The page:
Newspaper article Evening Chronicle (Newcastle, England)

The Real-Life Escape to Victory

Newspaper article Evening Chronicle (Newcastle, England)

The Real-Life Escape to Victory

Article excerpt

Byline: NOSTALGIA DAVE MORTON recalls the people and places of the North East EMAIL: david.morton.editorial@ncjmedia.co.uk TELEPHONE: 0191 2016437 WRITE TO: Dave Morton, ncjMedia, Eldon Court, Percy Street, Newcastle, NE1 7JB. @DaveSMorton Newcastle Chronicle - History Photosales - 01640 683 902

DURING the First World War, several of Britain's best footballers were interned in a brutal prison camp at Ruhleben, near Berlin. It may sound like the plot of popular bank holiday afternoon movie Escape to Victory, but this is a reallife story of footballing prisoners of war, as revealed in a new book.

The book, The Ruhleben Football Association by Tyneside author Paul Brown, tells the story of how the prisoners played football to survive, and how two of them used it to escape.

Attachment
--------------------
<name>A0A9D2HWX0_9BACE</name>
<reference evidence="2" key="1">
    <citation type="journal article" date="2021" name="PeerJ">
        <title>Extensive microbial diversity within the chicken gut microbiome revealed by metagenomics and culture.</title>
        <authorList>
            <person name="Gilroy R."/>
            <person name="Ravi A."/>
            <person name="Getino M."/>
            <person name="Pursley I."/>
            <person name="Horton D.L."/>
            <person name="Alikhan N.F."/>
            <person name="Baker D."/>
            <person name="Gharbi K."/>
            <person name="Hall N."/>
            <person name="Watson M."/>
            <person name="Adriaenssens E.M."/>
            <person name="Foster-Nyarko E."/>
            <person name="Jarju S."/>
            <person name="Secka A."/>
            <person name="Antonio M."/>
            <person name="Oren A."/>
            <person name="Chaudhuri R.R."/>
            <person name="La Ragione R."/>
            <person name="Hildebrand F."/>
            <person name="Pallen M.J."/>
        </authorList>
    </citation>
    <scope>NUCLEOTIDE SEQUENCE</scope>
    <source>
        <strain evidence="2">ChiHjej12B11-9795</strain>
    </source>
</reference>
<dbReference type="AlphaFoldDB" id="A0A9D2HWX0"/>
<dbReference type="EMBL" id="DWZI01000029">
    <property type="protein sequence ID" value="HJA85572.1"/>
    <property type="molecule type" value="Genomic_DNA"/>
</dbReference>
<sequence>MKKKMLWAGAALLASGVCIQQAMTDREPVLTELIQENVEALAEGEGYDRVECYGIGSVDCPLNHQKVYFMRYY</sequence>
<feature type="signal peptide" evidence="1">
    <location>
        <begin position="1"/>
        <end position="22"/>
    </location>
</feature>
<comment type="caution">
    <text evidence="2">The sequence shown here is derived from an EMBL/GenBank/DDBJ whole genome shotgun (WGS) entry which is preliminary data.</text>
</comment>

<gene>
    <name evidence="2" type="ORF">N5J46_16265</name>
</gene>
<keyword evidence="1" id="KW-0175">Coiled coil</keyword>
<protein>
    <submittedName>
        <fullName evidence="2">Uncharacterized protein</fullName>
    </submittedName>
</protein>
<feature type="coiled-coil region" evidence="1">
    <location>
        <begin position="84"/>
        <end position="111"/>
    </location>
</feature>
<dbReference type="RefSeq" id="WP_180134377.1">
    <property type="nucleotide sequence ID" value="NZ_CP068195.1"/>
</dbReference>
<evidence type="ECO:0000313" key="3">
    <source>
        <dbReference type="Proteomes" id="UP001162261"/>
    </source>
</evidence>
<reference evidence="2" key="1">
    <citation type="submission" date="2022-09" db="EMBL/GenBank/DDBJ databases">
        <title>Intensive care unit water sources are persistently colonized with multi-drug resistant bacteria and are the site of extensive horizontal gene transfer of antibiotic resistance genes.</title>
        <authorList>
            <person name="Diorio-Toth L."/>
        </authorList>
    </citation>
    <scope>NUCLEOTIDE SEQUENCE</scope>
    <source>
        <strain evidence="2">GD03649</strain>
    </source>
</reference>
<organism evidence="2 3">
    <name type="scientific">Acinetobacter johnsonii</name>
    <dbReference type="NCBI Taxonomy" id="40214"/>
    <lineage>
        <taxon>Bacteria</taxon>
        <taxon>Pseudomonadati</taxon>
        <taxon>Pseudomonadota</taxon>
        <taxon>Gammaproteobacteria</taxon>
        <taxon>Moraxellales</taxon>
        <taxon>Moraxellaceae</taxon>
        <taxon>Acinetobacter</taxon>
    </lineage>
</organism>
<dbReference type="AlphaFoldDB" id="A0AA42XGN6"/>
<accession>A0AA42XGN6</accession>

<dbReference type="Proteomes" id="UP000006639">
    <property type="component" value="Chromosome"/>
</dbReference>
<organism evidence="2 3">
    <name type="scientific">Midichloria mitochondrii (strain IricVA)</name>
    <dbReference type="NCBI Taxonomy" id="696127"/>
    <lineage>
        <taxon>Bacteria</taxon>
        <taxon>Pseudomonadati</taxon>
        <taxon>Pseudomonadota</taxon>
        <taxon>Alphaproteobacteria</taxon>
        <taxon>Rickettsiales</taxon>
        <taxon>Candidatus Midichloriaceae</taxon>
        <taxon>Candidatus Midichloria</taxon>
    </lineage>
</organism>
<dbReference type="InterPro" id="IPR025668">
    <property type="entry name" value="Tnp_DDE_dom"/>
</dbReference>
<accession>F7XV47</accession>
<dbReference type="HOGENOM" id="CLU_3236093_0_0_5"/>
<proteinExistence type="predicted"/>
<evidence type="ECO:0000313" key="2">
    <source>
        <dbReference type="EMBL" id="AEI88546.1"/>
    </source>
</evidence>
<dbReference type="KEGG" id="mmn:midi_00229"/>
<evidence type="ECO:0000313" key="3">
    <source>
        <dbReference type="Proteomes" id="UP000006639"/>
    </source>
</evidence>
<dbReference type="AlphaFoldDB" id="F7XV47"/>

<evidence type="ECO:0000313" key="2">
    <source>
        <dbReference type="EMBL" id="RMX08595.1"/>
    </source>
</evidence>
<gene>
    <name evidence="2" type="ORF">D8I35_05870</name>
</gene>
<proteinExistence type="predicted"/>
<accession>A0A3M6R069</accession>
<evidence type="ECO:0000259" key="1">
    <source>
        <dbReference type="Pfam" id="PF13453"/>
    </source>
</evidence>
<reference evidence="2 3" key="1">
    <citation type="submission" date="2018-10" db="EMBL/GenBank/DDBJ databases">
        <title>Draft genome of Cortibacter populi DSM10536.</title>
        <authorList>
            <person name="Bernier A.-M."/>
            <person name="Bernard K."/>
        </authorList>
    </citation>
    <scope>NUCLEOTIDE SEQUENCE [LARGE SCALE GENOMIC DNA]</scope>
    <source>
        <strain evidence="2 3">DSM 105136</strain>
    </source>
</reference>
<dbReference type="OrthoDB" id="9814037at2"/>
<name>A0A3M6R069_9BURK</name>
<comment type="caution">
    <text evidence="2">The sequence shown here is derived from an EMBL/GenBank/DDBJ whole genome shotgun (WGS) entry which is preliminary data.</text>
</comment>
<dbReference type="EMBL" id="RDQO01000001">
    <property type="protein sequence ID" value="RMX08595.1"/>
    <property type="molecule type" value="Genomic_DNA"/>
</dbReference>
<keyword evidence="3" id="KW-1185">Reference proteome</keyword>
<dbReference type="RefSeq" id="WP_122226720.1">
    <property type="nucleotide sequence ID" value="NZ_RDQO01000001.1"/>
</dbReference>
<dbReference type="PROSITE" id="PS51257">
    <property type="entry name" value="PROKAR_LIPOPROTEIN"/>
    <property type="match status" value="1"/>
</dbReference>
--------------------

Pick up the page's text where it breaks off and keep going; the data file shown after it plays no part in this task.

Among the prisoners were Steve Bloomer, the prolific England, Derby and Middlesbrough striker widely regarded as the best player of his generation, and Edwin Dutton, a German international formerly of Newcastle United.

Bloomer was the coach and Dutton was a player at the Berlin Britannia club in 1914 when the war broke out and British nationals of fighting age were rounded up and interned.

"Ruhleben was a former horse racing track, and the conditions were appalling, with around 4,500 men packed into 11 filthy stables," says Paul. "It was freezing cold, there wasn't enough food, and the guards were cruel. It was a desperate situation and the prisoners needed something to occupy their minds and keep them warm and active. There were eight professional footballers in Ruhleben, plus lots of amateurs, so it's no surprise that they started playing football."

Bloomer and the other footballers - including England internationals Fred Pentland and Sam Wolstenholme and Scotland international John Cameron - bartered for balls, marked out pitches, and formed the Ruhleben Football Association, organising league and cup competitions involving hundreds of players and watched by thousands of spectators. One of the footballers, Everton's Wattie Campbell, said, "Football kept us alive. …

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